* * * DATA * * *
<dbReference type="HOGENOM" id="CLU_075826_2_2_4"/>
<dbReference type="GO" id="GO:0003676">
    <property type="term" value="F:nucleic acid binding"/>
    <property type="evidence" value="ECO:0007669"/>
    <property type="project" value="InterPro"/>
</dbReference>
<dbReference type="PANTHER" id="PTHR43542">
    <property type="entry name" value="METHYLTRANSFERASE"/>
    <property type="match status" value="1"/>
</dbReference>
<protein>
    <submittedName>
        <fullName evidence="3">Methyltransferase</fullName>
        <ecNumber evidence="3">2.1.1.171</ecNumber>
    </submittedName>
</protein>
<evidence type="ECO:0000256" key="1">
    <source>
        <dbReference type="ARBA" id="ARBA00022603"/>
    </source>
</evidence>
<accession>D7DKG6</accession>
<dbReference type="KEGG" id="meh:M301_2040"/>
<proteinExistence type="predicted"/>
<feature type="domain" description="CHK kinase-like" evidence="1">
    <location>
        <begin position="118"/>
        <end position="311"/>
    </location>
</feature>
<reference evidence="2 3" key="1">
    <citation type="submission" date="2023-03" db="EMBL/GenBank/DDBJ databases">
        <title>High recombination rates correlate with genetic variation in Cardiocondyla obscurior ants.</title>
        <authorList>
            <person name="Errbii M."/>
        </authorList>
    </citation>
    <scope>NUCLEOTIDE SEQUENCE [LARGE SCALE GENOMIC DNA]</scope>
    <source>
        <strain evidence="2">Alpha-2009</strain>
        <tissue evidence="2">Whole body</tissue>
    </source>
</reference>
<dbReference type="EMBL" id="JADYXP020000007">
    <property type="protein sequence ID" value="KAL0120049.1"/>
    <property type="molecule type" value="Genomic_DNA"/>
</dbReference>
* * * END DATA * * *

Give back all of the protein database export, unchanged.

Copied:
<dbReference type="HOGENOM" id="CLU_075826_2_2_4"/>
<dbReference type="GO" id="GO:0003676">
    <property type="term" value="F:nucleic acid binding"/>
    <property type="evidence" value="ECO:0007669"/>
    <property type="project" value="InterPro"/>
</dbReference>
<dbReference type="PANTHER" id="PTHR43542">
    <property type="entry name" value="METHYLTRANSFERASE"/>
    <property type="match status" value="1"/>
</dbReference>
<protein>
    <submittedName>
        <fullName evidence="3">Methyltransferase</fullName>
        <ecNumber evidence="3">2.1.1.171</ecNumber>
    </submittedName>
</protein>
<evidence type="ECO:0000256" key="1">
    <source>
        <dbReference type="ARBA" id="ARBA00022603"/>
    </source>
</evidence>
<accession>D7DKG6</accession>
<dbReference type="KEGG" id="meh:M301_2040"/>
<proteinExistence type="predicted"/>
<feature type="domain" description="CHK kinase-like" evidence="1">
    <location>
        <begin position="118"/>
        <end position="311"/>
    </location>
</feature>
<reference evidence="2 3" key="1">
    <citation type="submission" date="2023-03" db="EMBL/GenBank/DDBJ databases">
        <title>High recombination rates correlate with genetic variation in Cardiocondyla obscurior ants.</title>
        <authorList>
            <person name="Errbii M."/>
        </authorList>
    </citation>
    <scope>NUCLEOTIDE SEQUENCE [LARGE SCALE GENOMIC DNA]</scope>
    <source>
        <strain evidence="2">Alpha-2009</strain>
        <tissue evidence="2">Whole body</tissue>
    </source>
</reference>
<dbReference type="EMBL" id="JADYXP020000007">
    <property type="protein sequence ID" value="KAL0120049.1"/>
    <property type="molecule type" value="Genomic_DNA"/>
</dbReference>